If you’re a fan of things like The Walking Dead, where the point is not the zombies so much as people, this will be right up your alley. Though it’s bleak. I mean, the entirety of the genre tends to be bleak with spots of hope, but nothing is bleak like McCarthy is bleak. Trust me on that. It’s short and written with sparse language as stark as the landscape he’s writing about, and it’s very effective. It’s not so much a story as a reading experience.

sweettoothSweet Tooth by Jeff Lemire. This is a totally different medium being a graphic novel series, but for that reason it helps shake this list up a little. Once again, we have a disease that kills the population. In the midst of this disease are the births of human/animal hybrid children who appear to be immune. So we have a few human survivors who will eventually die from this disease trying to use these kids in the search for a cure. With all the dubious morals that go along with that when people get desperate.

This series is incredible, both visually and in the story it tells. It’s six volumes long, so it’s easy to collect and not expensive, since I know that’s where some people balk at starting in on a comic series. There’s a great emotional core to the story, and the ending, which I will not spoil, is very epic.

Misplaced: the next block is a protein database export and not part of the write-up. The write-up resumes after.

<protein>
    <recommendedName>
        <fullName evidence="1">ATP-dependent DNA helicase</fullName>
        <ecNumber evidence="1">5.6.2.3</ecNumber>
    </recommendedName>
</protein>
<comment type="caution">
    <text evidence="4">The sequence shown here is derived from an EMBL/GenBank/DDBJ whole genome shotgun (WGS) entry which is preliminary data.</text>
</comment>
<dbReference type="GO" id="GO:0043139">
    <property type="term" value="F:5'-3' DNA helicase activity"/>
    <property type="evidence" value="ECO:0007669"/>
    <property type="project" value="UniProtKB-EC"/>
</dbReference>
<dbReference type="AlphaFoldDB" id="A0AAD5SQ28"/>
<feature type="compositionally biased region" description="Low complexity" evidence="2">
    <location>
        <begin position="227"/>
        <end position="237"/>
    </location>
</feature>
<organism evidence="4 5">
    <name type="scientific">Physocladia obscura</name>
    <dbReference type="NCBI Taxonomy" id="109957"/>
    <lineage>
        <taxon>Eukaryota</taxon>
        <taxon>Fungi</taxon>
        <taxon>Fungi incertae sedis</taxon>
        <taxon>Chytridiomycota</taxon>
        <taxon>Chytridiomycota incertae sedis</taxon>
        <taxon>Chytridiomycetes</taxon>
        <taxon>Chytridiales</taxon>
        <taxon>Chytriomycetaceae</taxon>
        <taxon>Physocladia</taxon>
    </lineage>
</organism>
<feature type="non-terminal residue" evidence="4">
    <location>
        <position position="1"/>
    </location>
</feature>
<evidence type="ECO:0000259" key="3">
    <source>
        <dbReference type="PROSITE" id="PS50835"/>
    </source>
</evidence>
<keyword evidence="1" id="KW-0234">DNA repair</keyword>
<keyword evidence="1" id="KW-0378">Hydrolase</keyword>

Expect I will be back another time with more recommendations for you. In the meantime, if you liked this and would like to support my blog, check out my Redbubble Shop. Also, if there’s any other genre you’d like to hear me talk about, let me know in the comments. I’m not schooled on everything under the sun, but it’d give me an idea of what some of you would like to see from me. As always, happy geeking!


Unreliable Narrators


I recently finished The Red Tree by Caitlin R. Kiernan, and the narrator herself invokes the idea of unreliability. She postulates that no first-person narrative is reliable, because no one has total recall. We all miss things and turn them slightly toward our own perspective. It’s an interesting idea, so let’s discuss it.